Veterans honored at Kennedy [UPDATED]Published 3:10pm Thursday, November 11, 2010 Updated 10:41am Friday, November 12, 2010
“These people have given up jobs, family, health and welfare all in the name of service, and today is the day we should recognize the leaps and the risks and sacrifice that these women and men in the armed forces make.”
Those are the words of veteran and former VFW Commander Jay Cichosz, who spoke Thursday to a packed auditorium of students, veterans and other community members at Kennedy Secondary School’s Veterans Day program.
Cichosz, who served in the U.S. Army for three years and spent several months in Somalia, spoke of his own experience in the armed forces and what it means to be a veteran.
Veterans, he said, are people who, like the students sitting in the audience, were sitting in school one day wondering what they wanted to do for the rest of their lives.
“A veteran, whatever the age, is not a relic, nor a statue,” Cichosz said. “Veterans are people … who made a conscious choice to serve and sacrifice for all of us. Based on the choices they made, they deserve respect and reverence.”
He said he met and became friends with people from all over the country and from all walks of life, and learned more about people from his years in service than he has during the years after.
Now 38, he said he was nervous when he joined local VFW Post 612 because of his age, but in the end, it made no difference, because veterans share experiences that unite them.
“It doesn’t matter if you’re 28 or if you’re 78, or whether you were part of D-Day or whether you were deployed to Somalia for a few short months,” he said. “A veteran is a veteran — you are on the same team. You each took a great leap at some point in time to be part of something bigger to serve your country. I can now share stories of my battles and my wounds. We support each other and I consider us to be comrades.”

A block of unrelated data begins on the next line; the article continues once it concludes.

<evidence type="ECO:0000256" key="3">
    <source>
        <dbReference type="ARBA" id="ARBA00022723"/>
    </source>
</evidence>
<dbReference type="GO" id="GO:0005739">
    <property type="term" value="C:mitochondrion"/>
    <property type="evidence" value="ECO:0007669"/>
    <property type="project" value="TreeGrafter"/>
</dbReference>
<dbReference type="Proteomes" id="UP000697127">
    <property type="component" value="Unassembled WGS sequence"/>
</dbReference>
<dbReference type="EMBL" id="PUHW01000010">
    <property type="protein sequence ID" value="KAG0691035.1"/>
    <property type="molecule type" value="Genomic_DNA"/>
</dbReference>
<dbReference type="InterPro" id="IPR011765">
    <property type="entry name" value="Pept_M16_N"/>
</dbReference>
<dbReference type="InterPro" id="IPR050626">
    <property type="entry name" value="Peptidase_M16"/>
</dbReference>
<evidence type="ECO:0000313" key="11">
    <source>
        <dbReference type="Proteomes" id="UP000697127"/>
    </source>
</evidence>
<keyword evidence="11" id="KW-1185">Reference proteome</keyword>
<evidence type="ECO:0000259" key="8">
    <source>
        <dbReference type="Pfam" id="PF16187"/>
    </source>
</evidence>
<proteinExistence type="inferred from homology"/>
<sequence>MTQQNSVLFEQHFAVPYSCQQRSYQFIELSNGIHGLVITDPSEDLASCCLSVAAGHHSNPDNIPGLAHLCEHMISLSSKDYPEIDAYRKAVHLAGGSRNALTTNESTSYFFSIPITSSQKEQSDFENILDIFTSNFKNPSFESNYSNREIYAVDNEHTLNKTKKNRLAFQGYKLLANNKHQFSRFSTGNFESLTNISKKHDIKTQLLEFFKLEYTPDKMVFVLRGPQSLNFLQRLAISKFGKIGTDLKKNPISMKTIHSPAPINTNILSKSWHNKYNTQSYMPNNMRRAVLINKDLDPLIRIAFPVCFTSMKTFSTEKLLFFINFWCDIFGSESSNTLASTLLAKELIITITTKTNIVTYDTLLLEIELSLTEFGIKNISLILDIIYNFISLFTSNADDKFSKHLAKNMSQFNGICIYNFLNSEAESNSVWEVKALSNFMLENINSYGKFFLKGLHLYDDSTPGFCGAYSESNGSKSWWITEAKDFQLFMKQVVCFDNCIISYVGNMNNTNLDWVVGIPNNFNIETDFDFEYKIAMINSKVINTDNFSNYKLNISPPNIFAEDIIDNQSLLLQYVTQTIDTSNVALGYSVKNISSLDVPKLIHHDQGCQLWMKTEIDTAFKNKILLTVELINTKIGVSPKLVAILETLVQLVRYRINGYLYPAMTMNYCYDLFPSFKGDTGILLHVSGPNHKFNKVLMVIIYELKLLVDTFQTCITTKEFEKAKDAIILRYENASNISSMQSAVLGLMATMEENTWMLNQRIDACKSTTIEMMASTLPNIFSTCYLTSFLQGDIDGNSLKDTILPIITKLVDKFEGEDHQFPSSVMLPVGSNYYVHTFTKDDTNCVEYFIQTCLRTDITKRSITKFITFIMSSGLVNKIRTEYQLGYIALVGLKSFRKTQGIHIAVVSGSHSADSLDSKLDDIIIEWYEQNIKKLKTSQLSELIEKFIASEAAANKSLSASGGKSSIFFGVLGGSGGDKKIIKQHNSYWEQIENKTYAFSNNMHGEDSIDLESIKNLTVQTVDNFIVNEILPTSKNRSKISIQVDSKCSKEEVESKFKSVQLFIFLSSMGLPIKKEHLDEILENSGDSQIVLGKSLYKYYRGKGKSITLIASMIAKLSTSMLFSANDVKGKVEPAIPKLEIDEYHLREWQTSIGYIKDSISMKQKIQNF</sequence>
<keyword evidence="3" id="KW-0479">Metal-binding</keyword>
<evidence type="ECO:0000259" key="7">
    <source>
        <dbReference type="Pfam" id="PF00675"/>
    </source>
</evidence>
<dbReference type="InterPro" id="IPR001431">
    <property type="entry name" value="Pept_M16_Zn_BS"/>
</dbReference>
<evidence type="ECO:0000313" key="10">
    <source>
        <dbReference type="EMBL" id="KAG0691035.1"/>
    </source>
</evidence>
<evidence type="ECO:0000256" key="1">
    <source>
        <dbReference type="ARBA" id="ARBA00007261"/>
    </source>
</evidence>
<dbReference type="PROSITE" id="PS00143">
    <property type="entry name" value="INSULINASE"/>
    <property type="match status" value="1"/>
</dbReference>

After High School Principal Dean Monke introduced the program, the Color Guard of the VFW Post 612 posted the colors, and the school wind ensemble, directed by Jim Iverson, performed “The Star-Spangled Banner.”
The ensemble also performed an “Armed Forces Salute,” a medley of the anthems of each of the armed forces. Veterans in the audience from the Army, Coast Guard, Marines, Airforce and Navy stood to applause during their respective anthem.
“Our nation will always be grateful for the noble sacrifices made by these veterans,” Monke said. “We can never fully repay them, but we can honor and respect them for their service.”
The senior high bel canto and a cappella choirs, directed by Michelle Danielson, sang “Give Me Your Tired, Your Poor” and “Battle Hmyn of the Republic.”
VFW members folded the American flag as VFW Commander Lynette Cox explained the significance of each fold, followed by dance performances by The Edge Force Dance Company and the Fergus Falls School of Dance.
No matter when or where a veteran served, Cichosz said, the men and women who served in the armed forces deserve honor and recognition.
“The veterans of this town, of our state, and of our country,” he said, “some of them have gone on, some of them have died in battle, but all have sacrificed.”